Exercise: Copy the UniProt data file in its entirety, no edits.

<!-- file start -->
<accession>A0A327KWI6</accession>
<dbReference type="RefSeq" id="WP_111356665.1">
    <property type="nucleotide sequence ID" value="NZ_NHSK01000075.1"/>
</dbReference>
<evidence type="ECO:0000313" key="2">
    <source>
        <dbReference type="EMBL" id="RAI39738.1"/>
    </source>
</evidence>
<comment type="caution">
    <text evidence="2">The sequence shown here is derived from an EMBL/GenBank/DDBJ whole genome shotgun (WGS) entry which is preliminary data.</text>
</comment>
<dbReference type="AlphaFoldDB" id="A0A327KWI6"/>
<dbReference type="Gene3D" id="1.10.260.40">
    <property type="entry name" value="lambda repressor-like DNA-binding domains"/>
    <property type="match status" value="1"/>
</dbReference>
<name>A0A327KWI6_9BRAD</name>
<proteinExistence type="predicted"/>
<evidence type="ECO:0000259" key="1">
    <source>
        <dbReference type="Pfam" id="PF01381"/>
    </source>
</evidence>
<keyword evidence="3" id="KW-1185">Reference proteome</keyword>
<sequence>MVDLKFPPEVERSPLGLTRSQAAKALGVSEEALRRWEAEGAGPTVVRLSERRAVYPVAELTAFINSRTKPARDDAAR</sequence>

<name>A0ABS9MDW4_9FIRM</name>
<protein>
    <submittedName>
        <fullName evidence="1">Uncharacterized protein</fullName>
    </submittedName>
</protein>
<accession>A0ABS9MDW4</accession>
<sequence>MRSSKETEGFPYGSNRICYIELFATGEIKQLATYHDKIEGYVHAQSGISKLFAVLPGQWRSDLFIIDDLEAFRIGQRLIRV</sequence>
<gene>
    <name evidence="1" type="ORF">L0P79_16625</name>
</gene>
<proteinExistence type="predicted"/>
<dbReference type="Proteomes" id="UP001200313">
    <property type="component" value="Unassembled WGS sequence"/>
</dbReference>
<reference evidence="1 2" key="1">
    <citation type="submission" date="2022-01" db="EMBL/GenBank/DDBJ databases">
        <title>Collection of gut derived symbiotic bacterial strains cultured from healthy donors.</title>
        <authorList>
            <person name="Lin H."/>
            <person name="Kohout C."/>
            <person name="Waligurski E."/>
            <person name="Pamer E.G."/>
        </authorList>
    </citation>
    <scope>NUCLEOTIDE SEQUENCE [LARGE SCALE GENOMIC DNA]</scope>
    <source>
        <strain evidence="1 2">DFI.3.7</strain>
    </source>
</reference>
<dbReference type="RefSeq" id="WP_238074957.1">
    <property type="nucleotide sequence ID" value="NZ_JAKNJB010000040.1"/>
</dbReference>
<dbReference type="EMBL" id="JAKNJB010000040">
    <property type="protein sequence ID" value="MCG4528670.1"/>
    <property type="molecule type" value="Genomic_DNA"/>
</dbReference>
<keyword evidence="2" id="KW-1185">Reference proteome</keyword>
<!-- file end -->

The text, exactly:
<accession>A0A327KWI6</accession>
<dbReference type="RefSeq" id="WP_111356665.1">
    <property type="nucleotide sequence ID" value="NZ_NHSK01000075.1"/>
</dbReference>
<evidence type="ECO:0000313" key="2">
    <source>
        <dbReference type="EMBL" id="RAI39738.1"/>
    </source>
</evidence>
<comment type="caution">
    <text evidence="2">The sequence shown here is derived from an EMBL/GenBank/DDBJ whole genome shotgun (WGS) entry which is preliminary data.</text>
</comment>
<dbReference type="AlphaFoldDB" id="A0A327KWI6"/>
<dbReference type="Gene3D" id="1.10.260.40">
    <property type="entry name" value="lambda repressor-like DNA-binding domains"/>
    <property type="match status" value="1"/>
</dbReference>
<name>A0A327KWI6_9BRAD</name>
<proteinExistence type="predicted"/>
<evidence type="ECO:0000259" key="1">
    <source>
        <dbReference type="Pfam" id="PF01381"/>
    </source>
</evidence>
<keyword evidence="3" id="KW-1185">Reference proteome</keyword>
<sequence>MVDLKFPPEVERSPLGLTRSQAAKALGVSEEALRRWEAEGAGPTVVRLSERRAVYPVAELTAFINSRTKPARDDAAR</sequence>

<name>A0ABS9MDW4_9FIRM</name>
<protein>
    <submittedName>
        <fullName evidence="1">Uncharacterized protein</fullName>
    </submittedName>
</protein>
<accession>A0ABS9MDW4</accession>
<sequence>MRSSKETEGFPYGSNRICYIELFATGEIKQLATYHDKIEGYVHAQSGISKLFAVLPGQWRSDLFIIDDLEAFRIGQRLIRV</sequence>
<gene>
    <name evidence="1" type="ORF">L0P79_16625</name>
</gene>
<proteinExistence type="predicted"/>
<dbReference type="Proteomes" id="UP001200313">
    <property type="component" value="Unassembled WGS sequence"/>
</dbReference>
<reference evidence="1 2" key="1">
    <citation type="submission" date="2022-01" db="EMBL/GenBank/DDBJ databases">
        <title>Collection of gut derived symbiotic bacterial strains cultured from healthy donors.</title>
        <authorList>
            <person name="Lin H."/>
            <person name="Kohout C."/>
            <person name="Waligurski E."/>
            <person name="Pamer E.G."/>
        </authorList>
    </citation>
    <scope>NUCLEOTIDE SEQUENCE [LARGE SCALE GENOMIC DNA]</scope>
    <source>
        <strain evidence="1 2">DFI.3.7</strain>
    </source>
</reference>
<dbReference type="RefSeq" id="WP_238074957.1">
    <property type="nucleotide sequence ID" value="NZ_JAKNJB010000040.1"/>
</dbReference>
<dbReference type="EMBL" id="JAKNJB010000040">
    <property type="protein sequence ID" value="MCG4528670.1"/>
    <property type="molecule type" value="Genomic_DNA"/>
</dbReference>
<keyword evidence="2" id="KW-1185">Reference proteome</keyword>